Leukocyte life: time in circulating blood and tissue
The life of leukocytes after leaving the bone marrow is usually 4-8 hours in circulating blood and about 4-5 days in the tissues that need them. In severe tissue infections, life is often shortened to only a few hours.
Our bodies are constantly exposed to bacteria, viruses, fungi, and parasites, most of which are non-pathogenic and vary in skin, mouth, respiratory tract, intestinal tract, eye membranes, and even the gastrointestinal tract. urinary. Many infectious agents can cause serious physiological abnormalities or even death if they penetrate deeply into the tissues. We may also be intermittently exposed to highly infectious bacteria and viruses that are not among the normal types on the body, and these agents can cause fatal acute illness. such as pneumonia, streptococcal infection and typhoid fever.
Our bodies have a special system for killing various infectious and poisoning agents. This system consists of leukocytes (WBCs) and leukaemia-derived cells. These cells work together in two ways to treat disease: (1) actually killing bacteria and viruses that invade by phagocytosis and (2) generating antibodies and increasing susceptibility to these pathogens. lymphocytes can destroy or inactivate the invading agent. This chapter is concerned with the first method and chapter 35 will talk about the second method.
White blood cells (leukocytes / white blood cells) are cell units of the body's protective system. They are produced partly in the bone marrow (granulocytes and monocytes and some lymphocytes) and partly in lymphoid tissue (lymphocytes and cytoplasm). Once formed, they are transported into the bloodstream to different places in the body where they are needed.
The practical value of WBCs is that most of them are visibly transported to areas with severe infections and inflammatory foci, thereby providing quick and powerful protection against the infectious agent. As we will see later, granulocytes and monocytes have a special ability to "find and destroy" a foreign agent.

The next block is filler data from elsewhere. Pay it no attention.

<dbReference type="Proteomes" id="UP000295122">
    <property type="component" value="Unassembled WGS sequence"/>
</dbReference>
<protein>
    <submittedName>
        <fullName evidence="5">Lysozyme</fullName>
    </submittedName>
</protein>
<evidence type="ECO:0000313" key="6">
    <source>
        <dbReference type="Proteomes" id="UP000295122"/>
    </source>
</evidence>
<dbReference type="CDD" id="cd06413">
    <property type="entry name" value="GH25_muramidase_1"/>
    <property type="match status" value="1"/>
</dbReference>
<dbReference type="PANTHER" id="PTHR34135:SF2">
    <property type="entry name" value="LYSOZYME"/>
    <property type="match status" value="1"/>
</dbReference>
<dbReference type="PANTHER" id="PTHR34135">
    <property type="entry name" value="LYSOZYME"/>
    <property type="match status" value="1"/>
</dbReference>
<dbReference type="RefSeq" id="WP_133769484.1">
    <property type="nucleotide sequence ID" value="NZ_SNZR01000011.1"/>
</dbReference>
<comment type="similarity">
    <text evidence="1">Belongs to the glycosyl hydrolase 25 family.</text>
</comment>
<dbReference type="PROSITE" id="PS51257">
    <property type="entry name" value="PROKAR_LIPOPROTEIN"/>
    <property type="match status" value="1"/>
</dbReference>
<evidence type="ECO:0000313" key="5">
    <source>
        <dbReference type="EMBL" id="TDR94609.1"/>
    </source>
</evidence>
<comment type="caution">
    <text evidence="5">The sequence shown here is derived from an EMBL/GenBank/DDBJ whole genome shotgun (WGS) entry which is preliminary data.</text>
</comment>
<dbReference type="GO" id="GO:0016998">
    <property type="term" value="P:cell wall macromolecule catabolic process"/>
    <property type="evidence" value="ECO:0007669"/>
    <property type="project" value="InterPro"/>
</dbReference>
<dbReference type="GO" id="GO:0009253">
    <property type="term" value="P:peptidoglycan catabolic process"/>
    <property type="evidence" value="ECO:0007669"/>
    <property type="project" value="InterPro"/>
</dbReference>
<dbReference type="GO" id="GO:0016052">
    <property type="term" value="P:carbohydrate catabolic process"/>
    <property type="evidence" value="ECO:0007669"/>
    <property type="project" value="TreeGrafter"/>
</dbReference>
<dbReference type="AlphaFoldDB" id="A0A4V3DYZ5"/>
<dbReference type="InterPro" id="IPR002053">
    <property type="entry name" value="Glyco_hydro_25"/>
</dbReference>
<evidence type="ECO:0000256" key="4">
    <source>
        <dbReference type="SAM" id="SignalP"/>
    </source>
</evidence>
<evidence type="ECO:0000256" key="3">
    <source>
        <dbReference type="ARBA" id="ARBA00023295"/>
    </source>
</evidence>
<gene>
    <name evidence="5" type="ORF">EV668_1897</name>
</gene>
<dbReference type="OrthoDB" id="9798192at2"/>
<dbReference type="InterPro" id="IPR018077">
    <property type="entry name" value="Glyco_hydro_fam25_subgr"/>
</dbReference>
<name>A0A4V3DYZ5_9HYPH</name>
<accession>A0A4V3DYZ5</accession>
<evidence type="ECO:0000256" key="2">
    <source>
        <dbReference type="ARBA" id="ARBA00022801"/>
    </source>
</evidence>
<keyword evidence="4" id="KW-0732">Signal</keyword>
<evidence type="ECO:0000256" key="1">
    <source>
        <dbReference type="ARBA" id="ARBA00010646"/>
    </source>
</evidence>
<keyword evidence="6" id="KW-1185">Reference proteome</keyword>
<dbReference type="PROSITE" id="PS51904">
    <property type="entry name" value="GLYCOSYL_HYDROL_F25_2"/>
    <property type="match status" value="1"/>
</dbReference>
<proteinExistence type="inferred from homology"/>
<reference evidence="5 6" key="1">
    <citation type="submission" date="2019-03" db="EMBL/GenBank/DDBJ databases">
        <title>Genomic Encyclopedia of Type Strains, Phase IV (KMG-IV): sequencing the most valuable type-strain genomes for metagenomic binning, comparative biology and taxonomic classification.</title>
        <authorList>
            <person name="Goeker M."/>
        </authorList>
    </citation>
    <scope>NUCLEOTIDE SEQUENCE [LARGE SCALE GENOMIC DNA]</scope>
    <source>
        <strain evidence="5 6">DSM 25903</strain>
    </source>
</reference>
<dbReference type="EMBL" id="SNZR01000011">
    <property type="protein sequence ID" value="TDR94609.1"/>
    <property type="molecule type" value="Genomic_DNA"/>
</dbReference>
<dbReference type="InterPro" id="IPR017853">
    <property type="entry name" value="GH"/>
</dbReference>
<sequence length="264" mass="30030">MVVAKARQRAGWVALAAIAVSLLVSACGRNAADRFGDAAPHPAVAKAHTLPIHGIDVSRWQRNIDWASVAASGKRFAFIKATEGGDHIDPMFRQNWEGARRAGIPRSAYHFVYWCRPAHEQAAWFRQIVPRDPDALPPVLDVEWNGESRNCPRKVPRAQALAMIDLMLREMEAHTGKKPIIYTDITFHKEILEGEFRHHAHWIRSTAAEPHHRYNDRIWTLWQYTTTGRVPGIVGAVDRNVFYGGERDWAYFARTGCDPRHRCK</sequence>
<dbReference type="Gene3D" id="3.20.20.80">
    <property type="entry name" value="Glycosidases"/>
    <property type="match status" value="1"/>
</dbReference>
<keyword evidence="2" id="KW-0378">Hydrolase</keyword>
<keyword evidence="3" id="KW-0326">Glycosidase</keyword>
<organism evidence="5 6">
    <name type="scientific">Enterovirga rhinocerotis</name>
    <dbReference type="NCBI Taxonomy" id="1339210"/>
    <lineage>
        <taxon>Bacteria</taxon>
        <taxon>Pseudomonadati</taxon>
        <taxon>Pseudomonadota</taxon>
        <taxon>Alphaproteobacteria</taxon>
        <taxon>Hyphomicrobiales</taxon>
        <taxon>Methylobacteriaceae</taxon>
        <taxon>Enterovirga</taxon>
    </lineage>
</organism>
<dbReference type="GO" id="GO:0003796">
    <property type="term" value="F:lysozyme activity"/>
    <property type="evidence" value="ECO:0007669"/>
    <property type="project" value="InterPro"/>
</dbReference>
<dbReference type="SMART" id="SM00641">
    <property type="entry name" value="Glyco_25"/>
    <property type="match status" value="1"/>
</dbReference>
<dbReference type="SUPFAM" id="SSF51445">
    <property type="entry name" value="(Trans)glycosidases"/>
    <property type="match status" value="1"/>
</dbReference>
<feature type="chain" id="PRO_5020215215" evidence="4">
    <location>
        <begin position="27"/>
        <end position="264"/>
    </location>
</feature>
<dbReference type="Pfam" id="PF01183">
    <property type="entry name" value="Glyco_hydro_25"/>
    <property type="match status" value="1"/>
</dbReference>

The life of leukocytes after leaving the bone marrow is usually 4-8 hours in circulating blood and about 4-5 days in the tissues that need them. In severe tissue infections, life is often shortened to only a few hours as the granulocytes continually reach the site of the infection faster, perform their function, and in the process, themselves suffer. destroy.
Monocytes also have a short transport time, 10-20 hours in the blood, before passing through the capillary membrane into tissues. Once in tissue, they swell in size to become tissue macrophages, and in this form, they can live for months unless destroyed while performing a phagocytic function. These tissue macrophages are the basis of the system of tissue macrophages (discussed in more detail later), further providing protection against infection.
Lymphocytes continuously enter the circulatory system, throughout the lymphatic vessels from the lymph nodes and other lymphoid tissues. After a few hours, they leave the haemostasis and return to the tissues with diapedesis. Then they return to the lymphatic vessels, then back into the bloodstream and so on; it is the constant circulation of lymphocytes in the body. Lymphocytes have a life of several weeks or months, depending on the needs of the body.
Platelets in the blood are replaced about every 10 days, about 30,000 platelets are formed every day in each microlite of blood.